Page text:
Africa

Ethiopia: UN Agency Finally Brokers Peace After Communal Violence Sacks 800,000 People

Following a 2018 spate of inter-communal violence, which has so far displaced 800,000 people in the Gedeo-West Guji Zones of Ethiopia, the International Organisation for Migration (IOM), a United Nations agency has succeeded in bringing the warring parties and their officials together for a discussion on statutory peace building.
By Akanimo Sampson

Following a 2018 spate of inter-communal violence, which has so far displaced 800,000 people in the Gedeo-West Guji Zones of Ethiopia, the International Organisation for Migration (IOM), a United Nations agency has succeeded in bringing the warring parties and their officials together for a discussion on statutory peace building.

According to IOM, Aba Gedas are highly respected “cultural leaders” in the Oromia region and Gedeo Zone in Ethiopia. The talks focused on how future conflicts could be prevented and improving social cohesion in Gedeo-West Guji and familiarising community actors with components of statutory peace building.

It is already being said that after the situation improved, and some peace was restored, both were due to cultural reconciliation led by the Aba Gedas. Many of the displaced persons have returned to their hometowns.

However, despite the peace and reconciliation process, concerns are still mounting on how to prevent such internal displacement from recurring.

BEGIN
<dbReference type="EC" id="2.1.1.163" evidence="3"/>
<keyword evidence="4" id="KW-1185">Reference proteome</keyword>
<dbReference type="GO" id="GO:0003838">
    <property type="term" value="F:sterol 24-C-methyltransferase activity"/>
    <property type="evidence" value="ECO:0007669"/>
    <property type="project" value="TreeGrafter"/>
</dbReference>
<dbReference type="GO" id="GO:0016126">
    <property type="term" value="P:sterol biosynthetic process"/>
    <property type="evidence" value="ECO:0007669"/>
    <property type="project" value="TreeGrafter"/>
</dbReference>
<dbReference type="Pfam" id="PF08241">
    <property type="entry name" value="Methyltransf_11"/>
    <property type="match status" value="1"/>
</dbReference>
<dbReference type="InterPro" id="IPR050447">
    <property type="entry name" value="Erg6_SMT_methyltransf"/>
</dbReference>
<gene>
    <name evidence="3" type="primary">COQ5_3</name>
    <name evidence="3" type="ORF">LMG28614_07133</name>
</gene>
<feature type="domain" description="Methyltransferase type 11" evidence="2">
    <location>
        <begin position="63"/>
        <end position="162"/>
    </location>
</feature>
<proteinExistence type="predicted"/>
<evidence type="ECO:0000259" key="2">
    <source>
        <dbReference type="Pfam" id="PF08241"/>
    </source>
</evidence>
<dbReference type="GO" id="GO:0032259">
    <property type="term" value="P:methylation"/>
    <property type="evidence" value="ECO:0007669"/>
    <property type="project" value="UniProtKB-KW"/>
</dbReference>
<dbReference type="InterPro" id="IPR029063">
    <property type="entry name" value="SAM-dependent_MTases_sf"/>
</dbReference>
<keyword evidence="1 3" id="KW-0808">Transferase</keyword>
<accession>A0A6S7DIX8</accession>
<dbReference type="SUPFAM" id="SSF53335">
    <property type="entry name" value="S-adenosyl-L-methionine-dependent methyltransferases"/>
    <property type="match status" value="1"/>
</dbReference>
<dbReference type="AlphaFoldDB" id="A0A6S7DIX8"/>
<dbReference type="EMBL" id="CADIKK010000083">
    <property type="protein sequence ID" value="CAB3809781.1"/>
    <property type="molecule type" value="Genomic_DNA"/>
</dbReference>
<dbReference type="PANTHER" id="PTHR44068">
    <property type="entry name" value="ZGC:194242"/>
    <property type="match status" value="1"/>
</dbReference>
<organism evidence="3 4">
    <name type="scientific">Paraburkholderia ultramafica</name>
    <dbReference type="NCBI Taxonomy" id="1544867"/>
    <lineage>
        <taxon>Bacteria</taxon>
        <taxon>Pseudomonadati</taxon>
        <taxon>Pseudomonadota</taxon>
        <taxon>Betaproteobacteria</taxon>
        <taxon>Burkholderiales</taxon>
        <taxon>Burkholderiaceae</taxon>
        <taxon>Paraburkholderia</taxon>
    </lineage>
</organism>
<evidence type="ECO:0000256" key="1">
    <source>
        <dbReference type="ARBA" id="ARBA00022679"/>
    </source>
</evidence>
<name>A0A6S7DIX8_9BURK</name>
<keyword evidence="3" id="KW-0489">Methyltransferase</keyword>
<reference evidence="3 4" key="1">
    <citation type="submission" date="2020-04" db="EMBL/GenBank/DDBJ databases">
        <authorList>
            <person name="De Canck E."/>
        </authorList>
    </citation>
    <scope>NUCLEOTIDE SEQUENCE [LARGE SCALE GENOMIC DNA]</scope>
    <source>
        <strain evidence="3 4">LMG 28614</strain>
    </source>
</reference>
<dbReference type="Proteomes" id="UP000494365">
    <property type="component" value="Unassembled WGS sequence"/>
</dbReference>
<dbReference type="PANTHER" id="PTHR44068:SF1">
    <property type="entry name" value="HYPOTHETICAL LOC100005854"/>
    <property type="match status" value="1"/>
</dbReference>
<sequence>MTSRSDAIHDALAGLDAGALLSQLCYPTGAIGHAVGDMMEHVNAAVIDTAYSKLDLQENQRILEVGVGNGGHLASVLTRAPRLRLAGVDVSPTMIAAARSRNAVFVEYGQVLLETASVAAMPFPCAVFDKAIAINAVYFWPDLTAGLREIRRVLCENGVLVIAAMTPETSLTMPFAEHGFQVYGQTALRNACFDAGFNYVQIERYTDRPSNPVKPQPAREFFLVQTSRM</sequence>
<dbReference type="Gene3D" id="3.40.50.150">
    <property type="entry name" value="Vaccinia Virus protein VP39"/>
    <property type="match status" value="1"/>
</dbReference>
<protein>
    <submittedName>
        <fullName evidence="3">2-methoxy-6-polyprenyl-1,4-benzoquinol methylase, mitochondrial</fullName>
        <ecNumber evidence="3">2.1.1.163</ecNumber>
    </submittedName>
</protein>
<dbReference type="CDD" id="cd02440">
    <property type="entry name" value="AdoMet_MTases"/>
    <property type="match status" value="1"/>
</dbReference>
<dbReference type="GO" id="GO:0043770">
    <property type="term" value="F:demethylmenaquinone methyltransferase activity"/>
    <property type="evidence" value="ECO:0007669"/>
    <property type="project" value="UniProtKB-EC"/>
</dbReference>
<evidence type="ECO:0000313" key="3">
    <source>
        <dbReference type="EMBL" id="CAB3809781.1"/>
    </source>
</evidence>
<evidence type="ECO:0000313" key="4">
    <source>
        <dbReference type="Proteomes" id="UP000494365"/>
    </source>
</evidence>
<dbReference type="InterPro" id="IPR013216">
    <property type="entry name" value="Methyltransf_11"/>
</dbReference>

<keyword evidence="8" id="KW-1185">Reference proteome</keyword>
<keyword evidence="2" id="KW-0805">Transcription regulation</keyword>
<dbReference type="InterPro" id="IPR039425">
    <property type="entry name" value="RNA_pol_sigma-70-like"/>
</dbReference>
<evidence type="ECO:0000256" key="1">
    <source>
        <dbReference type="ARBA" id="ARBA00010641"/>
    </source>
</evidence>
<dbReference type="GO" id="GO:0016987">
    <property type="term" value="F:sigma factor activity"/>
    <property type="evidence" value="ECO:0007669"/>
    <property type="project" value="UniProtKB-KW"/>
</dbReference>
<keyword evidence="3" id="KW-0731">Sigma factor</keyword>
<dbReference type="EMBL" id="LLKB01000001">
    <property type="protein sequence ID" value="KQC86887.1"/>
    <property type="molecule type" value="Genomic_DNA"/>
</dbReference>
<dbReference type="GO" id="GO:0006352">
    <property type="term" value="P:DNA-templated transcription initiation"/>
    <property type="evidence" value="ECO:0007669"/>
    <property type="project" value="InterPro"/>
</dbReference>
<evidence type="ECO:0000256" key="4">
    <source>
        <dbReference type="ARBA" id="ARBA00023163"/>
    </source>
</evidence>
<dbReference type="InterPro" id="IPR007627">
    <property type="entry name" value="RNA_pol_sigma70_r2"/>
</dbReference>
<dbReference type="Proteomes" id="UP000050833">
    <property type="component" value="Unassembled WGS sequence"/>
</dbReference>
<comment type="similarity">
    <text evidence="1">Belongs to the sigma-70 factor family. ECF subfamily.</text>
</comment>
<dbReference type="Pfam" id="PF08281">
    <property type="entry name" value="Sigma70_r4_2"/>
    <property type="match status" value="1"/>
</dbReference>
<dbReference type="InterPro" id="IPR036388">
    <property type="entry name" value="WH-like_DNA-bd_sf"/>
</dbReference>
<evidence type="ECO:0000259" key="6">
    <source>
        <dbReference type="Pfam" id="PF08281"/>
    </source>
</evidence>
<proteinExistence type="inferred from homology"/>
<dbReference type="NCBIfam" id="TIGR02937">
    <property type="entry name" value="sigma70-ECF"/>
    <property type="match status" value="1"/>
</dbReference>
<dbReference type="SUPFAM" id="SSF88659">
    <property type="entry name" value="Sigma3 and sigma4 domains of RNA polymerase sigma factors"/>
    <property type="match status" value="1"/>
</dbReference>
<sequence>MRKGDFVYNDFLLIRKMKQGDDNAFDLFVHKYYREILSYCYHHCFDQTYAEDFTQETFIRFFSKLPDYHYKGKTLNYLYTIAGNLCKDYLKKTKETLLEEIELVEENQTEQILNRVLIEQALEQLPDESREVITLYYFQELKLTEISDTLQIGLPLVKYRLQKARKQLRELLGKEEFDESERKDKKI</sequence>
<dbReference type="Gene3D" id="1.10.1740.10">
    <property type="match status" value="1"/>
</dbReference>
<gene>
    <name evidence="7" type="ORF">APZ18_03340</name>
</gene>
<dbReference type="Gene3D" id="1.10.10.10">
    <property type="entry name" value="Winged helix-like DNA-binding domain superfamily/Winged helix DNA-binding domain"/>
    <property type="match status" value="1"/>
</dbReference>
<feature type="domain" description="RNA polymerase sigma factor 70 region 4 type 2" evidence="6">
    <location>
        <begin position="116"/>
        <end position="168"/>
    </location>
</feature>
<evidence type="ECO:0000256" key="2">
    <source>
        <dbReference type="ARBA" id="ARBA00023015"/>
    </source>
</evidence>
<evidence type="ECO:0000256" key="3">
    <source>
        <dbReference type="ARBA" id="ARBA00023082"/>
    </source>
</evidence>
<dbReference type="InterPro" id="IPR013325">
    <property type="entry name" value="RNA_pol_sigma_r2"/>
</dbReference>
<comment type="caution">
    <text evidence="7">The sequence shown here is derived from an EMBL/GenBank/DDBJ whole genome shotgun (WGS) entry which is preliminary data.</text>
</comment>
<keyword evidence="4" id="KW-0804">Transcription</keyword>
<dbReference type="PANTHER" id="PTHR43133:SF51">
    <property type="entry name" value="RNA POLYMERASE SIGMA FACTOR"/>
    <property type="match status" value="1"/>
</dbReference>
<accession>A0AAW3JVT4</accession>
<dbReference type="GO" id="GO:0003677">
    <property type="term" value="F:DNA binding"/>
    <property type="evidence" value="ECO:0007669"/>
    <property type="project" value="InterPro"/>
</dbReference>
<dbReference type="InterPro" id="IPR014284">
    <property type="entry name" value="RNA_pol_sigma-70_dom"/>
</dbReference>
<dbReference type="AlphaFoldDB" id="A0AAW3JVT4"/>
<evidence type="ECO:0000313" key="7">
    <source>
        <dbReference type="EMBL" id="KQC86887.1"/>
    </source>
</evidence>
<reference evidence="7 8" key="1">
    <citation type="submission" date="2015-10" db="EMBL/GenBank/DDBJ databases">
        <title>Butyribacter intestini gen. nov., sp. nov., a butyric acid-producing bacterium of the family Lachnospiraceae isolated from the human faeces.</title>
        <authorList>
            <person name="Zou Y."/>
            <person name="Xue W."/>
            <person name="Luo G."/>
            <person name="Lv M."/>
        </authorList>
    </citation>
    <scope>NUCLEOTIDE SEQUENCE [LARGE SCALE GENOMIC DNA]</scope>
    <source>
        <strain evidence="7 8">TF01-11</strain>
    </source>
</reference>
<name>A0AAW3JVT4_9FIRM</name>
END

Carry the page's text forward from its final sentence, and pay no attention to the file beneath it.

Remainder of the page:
The IOM peace building meeting which took place on August 24 in Shashemene, Ethiopia, was funded by the UN Peace Building Fund (PBF). The event may be considered historic as it brought together both sides, with six Aba Gedas (three from each zone) alongside four Hadha Siqes (respected peacemaker mothers) who sat at one table to discuss ways to strengthen the peace initiatives that began five months ago.

The head of Aba Gedas from Gedeo Zone, Denbobe Mare, speaking on the timeliness and significance of the meeting said, “this workshop is a platform that has brought children of the same father under one tree for discussion. Such initiatives could help us to iron out challenges which could prevent our peace building efforts.”

Challenges discussed were highlighted by the Aba Gedas from both sides, while emphasizing the need for integrated efforts from both Aba Gedas and the Zonal Attorney Offices. The Aba Gedas confirmed that they are willing to counsel one another on mutual issues, and co-chair meetings when conflicts arise.

One of the Aba Gedas, affirming their continuous commitment to this, even after their terms end said, “what we agreed here together should be followed through by the Aba Gedas when our eight years of leadership are over, and we are replaced by our successors.”

The government of Ethiopia requested IOM’s participation through the Ministry of Peace to support peace building initiatives. Consequently, the UN agency organised these talks through a project known as Inclusive Governance and Conflict Management Support to Ethiopia. Traditional conflict resolution involving respected community figures is one approach the organisation is actively supporting within the two zones.

IOM continues to support affected populations in both areas with humanitarian assistance. Such assistance includes the construction of transitional shelters, the distribution of reintegration kits, improving water and sanitation facilities, alongside the provision of health services.

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